A group of 19th century Irish immigrants may have been the victims of one of America’s worst ever mass murders, according to expert historians.
It’s thought they may have been hunted down and murdered because they had taken the jobs of local people or driven down wages.
The research involves 57 Irishmen who were hired straight off the boat by Philip Duffy to work on the construction of the new United States railway lines. All 57 died within weeks.
Until now, it was believed that they perished after an outbreak of cholera at the place they were stationed, known as Duffy’s Cut in Philadelphia.
Now new evidence has come to light which suggests that many of them may have been brutally murdered.
A dig at Duffy’s Cut, has discovered a human skull with a bullet hole. The skull had also been broken by a heavy strike from a hatchet or similar weapon.
Duffy’s Cut was a labour site in the 1800s, where many Irishmen worked building railway tracks. Historian twin brothers Bill and Frank Watson have been studying the site and have so far found the remains of at least seven people.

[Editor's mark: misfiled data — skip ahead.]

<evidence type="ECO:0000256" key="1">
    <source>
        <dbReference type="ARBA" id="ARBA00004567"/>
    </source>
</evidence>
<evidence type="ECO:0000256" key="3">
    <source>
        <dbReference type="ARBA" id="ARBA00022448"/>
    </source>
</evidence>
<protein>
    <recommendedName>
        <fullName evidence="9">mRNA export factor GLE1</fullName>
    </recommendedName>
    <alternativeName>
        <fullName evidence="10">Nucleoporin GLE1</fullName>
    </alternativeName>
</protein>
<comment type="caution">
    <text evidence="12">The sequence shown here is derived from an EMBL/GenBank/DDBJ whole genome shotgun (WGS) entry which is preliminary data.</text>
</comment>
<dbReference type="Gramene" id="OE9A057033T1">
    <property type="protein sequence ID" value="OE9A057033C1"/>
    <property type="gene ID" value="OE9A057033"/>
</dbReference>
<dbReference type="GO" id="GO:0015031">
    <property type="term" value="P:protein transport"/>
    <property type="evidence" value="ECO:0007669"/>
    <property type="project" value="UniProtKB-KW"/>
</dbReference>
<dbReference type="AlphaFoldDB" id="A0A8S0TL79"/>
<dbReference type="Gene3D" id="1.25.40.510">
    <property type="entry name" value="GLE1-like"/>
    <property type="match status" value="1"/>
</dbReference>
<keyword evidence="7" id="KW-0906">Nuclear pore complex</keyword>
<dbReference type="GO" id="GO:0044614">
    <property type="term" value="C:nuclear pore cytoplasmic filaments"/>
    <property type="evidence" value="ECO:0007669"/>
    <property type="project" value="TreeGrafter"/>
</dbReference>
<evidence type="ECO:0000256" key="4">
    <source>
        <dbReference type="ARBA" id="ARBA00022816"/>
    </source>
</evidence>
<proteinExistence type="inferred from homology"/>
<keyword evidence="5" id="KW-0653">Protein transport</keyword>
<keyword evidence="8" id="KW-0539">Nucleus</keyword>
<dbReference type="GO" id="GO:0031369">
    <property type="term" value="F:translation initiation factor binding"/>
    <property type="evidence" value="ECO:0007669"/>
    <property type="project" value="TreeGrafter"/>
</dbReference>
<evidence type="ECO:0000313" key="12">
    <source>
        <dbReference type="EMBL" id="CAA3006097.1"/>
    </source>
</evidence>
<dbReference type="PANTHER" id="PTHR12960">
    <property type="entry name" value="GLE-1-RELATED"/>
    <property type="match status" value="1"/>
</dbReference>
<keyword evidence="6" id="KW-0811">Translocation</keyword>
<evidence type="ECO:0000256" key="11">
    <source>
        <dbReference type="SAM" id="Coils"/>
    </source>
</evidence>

The Watsons first took an interest in Duffy’s Cut, when they came across a 100 year-old document that had been in the possession of the Pennsylvania Railroad president’s assistant, their grandfather.
The document referenced the employment of 57 Irish labourers at Duffy’s Cut, but there were only records of the deaths of eight men.
Bill Watson spoke about the possible reasons that there are no records of the deaths of most of the labourers: “It’s not just cholera. We have no idea what percentage of these guys were murdered. But if we have 57, it’s the worst mass murder in Pennsylvania history.”
It’s thought that there was an outbreak of cholera at the site, and the labourers were quarantined to prevent the disease spreading any further. However, with the prospect of being left to die as effective prisoners, some of the men broke free only to be hunted and attacked by angry locals.
There was already a resentment towards Irish settlers from the local residents. The mass influx of cheap labour had driven down wages as the Irish were willing to work for very low pay. This made the Irish unpopular with some.
It is thought that the locals, driven by a mob mentality, cruelly hunted and murdered the Irish labourers that broke from their quarantine.
Great Famine ‘should be taught’ in California schools
Did the Irish reach America before Columbus?
New book challenges traditional St Patrick story
Princess Diana’s ancestor was buried in Cork
So that’s where our red hair comes from